Millions of Muslim pilgrims congregated at Arafat outside Mecca on Wednesday, many of them praying for peace in the Middle East countries ravaged by war and chaos as the annual haj reached its climax.
"What is left of our Arab nation? Iraq was the symbol of power and civilization. What happened to it now? Look at Syria: the refugees are greater in number than the pilgrims here," said Egyptian Muhammad Rizq, 65.
Haj is a duty for all Muslims at least once in their lives if they can afford it, and for many of the faith's 1.6 billion adherents it represents a moment of supreme spiritual worth that was reflected in the joy expressed at Arafat.
"I wish everyone could come here. I am sure they would leave with a good heart because here Islam was born," said Abdullah, a Chinese convert to Islam.
The rocky areas of Arafat, Mina and Muzdalifah a few kilometers east of Mecca are the main sites of haj, which culminates with Thursday's Eid al-Adha holiday, and are the location of rituals laid out by the Prophet Muhammad.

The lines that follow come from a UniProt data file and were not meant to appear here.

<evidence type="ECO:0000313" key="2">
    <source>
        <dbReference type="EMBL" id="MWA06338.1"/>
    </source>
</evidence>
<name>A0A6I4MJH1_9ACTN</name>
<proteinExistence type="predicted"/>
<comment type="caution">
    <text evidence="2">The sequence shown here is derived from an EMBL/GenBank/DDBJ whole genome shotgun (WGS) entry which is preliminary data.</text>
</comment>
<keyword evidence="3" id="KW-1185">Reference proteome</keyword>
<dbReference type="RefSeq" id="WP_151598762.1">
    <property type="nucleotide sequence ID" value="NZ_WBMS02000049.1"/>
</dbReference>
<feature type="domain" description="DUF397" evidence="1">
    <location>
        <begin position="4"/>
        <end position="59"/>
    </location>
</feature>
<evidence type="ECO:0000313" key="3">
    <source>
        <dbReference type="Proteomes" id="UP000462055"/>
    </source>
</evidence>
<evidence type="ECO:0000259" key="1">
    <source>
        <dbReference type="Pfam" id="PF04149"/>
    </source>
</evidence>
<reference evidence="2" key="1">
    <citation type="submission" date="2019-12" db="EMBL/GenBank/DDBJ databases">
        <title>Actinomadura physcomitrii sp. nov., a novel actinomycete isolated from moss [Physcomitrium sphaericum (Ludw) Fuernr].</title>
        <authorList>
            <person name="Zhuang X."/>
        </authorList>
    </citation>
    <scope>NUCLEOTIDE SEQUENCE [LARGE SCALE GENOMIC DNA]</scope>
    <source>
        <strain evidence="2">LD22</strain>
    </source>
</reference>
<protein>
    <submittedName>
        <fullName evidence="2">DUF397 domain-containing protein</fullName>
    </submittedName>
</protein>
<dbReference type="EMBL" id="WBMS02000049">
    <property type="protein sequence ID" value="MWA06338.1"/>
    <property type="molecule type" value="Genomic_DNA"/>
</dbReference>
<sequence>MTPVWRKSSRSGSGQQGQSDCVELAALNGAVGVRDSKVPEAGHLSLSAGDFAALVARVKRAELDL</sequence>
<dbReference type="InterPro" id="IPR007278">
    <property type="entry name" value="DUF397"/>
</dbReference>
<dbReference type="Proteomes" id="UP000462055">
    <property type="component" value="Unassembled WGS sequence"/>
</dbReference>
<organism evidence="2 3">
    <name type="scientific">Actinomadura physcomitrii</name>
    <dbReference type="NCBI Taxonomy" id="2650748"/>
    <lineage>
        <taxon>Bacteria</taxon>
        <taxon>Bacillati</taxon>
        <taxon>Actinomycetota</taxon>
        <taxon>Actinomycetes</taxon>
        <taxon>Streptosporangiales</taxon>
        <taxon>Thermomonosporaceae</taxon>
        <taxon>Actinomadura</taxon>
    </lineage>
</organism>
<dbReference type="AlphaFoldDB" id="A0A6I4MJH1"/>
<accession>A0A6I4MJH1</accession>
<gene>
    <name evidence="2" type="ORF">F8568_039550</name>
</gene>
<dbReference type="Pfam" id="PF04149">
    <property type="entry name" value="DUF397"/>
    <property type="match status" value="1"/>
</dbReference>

As early as Tuesday night, thousands of pilgrims left the haj camp at Mina and started climbing the low, rocky Mount Arafat where they will remain until sunset on Wednesday.
One old woman crawled up its steep slopes on hands and knees. Others scrawled their names on the rocks with pen to mark their presence.
But along with joy, many pilgrims also felt sadness and anger as the woes of the Muslim world weighed heavy on their minds.
Since the 2011 Arab uprisings, Iraq, Syria and Yemen have collapsed into civil war, Libya is paralyzed by conflict and refugee crises have upended life for many in Jordan, Lebanon and Turkey. Egypt remains politically fragile and Palestinians still have no state.